With offerings ranging from the Classical to the contemporary, including the world premiere of eight brief movements from John Heiss (WMCS aims to present a world premiere at each concert.), the Winsor Music Chamber Series launched its 2015-2016 season Sunday evening at St. Paul’s Church, Brookline. (The mostly subscription audience filled the space.
The polished players—professional and progressing—in this Young Artist Concert seemed as comfortable with the Luigi Boccherini Quintet in D Minor Op. 25 No. 31 as with the partly atonal Heiss Microcosms that unfolded in new and fresh directions.
Peggy Pearson, virtuoso oboist and Winsor Music founder nine years ago, took lead roles in both compositions and made the most of her sensitive tone and fluid phrasing. (Winsor Music has grown steadily in popularity, now operating along four lines: development of new works for oboe, a chamber music series, chamber music performance in retirement communities and schools, and the Bach Institute in collaboration with Emmanuel Music and Oberlin College.) The Heiss selection was in fact a reworking of a version premiered in June that Pearson liked so much that she announced she wanted to play it, recalling after the concert that she had said to the composer, “I’d like you to write me into that piece.” The new version features impressive oboe passages.
Heiss injected his sense of play into the music, beginning with a 30-second movement, then a 40-second movement, gradually lengthening to about three minutes. Ideas popped up and vanished, moods came and went, and percussive effects were added by handclaps and drumming on the cello and viola. Unexpected stops and starts delighted the audience. The composer’s writing slipped into the atonal and back to tonal, always layered with mostly pleasant harmonies. One of the players praised the “purity and crystalline quality” of the music. Explaining his brevity, Heiss said he tried to make each phrase perfect, “not wasting a note”. The players never lost sight of the overall piece, giving it coherence and meaning. Mitsuru led on violin, with Gabriela Diaz (viola), Rafael Popper-Keizer (cello), and Lawrence Wolfe (bass) in addition to Pearson. Heiss has taught composition at New England Conservatory for 49 years; this quintet is his 53rd completed work. The string quartet version will be performed at Jordan Hall October 20.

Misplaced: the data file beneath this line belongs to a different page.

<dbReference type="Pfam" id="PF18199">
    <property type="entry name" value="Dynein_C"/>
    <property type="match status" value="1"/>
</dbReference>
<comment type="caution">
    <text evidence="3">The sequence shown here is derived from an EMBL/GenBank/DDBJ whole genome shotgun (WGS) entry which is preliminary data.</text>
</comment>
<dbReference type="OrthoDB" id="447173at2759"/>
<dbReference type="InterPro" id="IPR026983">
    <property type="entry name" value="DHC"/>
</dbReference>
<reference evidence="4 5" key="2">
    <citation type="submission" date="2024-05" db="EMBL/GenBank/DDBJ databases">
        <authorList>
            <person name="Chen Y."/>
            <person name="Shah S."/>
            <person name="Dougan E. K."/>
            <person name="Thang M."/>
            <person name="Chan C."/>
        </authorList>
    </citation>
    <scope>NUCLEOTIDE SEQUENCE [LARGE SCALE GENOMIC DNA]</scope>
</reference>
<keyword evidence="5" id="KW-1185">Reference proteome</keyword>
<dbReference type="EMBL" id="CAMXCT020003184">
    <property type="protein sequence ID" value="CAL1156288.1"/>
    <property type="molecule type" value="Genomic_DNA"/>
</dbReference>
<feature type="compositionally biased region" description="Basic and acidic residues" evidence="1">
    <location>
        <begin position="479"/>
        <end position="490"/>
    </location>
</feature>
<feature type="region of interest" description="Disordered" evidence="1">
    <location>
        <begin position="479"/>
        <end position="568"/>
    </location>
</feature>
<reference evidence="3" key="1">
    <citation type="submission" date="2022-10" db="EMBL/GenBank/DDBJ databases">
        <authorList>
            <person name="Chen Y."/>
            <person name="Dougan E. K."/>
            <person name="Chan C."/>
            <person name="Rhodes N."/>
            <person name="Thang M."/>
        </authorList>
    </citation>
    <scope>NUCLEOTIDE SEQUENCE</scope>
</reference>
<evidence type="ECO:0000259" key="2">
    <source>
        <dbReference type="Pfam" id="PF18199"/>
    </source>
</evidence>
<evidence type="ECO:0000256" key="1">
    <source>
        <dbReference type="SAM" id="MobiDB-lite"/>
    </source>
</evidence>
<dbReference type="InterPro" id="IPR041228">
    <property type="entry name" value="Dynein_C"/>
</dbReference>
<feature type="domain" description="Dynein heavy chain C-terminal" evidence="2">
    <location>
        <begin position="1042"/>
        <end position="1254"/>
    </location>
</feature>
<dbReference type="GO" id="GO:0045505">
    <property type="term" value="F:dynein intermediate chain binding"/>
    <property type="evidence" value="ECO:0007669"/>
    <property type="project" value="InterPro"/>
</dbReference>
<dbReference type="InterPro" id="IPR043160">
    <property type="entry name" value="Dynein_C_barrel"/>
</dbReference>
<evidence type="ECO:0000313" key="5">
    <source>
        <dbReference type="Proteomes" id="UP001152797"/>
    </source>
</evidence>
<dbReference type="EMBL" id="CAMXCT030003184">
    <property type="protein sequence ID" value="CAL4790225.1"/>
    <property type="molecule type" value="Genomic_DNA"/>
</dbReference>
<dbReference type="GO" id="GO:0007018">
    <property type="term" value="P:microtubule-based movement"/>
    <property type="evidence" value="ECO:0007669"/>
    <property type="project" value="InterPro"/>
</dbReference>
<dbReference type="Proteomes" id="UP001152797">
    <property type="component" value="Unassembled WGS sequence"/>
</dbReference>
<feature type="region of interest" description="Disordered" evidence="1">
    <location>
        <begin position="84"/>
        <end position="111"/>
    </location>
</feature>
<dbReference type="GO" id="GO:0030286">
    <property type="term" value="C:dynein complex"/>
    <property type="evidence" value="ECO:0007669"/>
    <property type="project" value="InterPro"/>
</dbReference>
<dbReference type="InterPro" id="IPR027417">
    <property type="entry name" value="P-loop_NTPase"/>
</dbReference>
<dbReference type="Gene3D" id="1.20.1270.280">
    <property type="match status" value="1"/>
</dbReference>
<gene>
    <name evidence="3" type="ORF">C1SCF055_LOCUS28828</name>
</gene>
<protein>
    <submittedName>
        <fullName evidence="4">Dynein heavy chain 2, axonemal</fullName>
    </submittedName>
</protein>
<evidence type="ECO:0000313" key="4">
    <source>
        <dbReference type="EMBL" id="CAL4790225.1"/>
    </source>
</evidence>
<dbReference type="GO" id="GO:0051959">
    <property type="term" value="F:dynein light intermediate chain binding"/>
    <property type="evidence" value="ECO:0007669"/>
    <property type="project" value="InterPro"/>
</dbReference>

Following intermission came “Jewel Hill: A Song for the Spirit”, composed by Megan Henderson, who introduced it with a short explanation. Henderson, who performs as pianist and singer in Schola Cantorum, invited the audience to join in a singalong, reading from a one-page score distributed at entry. The notation was in shape note, an old technique for facilitating community singing. I sighed as I realized we were being asked to engage in some group thing, unrehearsed and no doubt painful.
But the ensuing performance produced a spontaneous and beautiful full-chorus effect. Onstage were Henderson and three other singers (soprano Peggy Murray, alto Henderson, tenor Lysander Jaffee, and bass Bret Silverman) plus the strings from the earlier program. The audience, familiar with Pearson’s productions, gamely sang along, in tune, and somehow it all hung together.
The program closed with a vigorous reading of the Schumann Piano Trio No. 2 in F Minor, Op. 80, one of three by him. It begins with the marking Sehr lebhaft (Very lively), and the cellist (Popper-Keizer) and violinist (Diaz) were appropriately energetic in extended parallel passages. The piano alternately leads and accompanies, emerging dominant in subsequent movements; it was played by the much-decorated Eliko Akahori, a popular Boston-area recitalist and chamber player.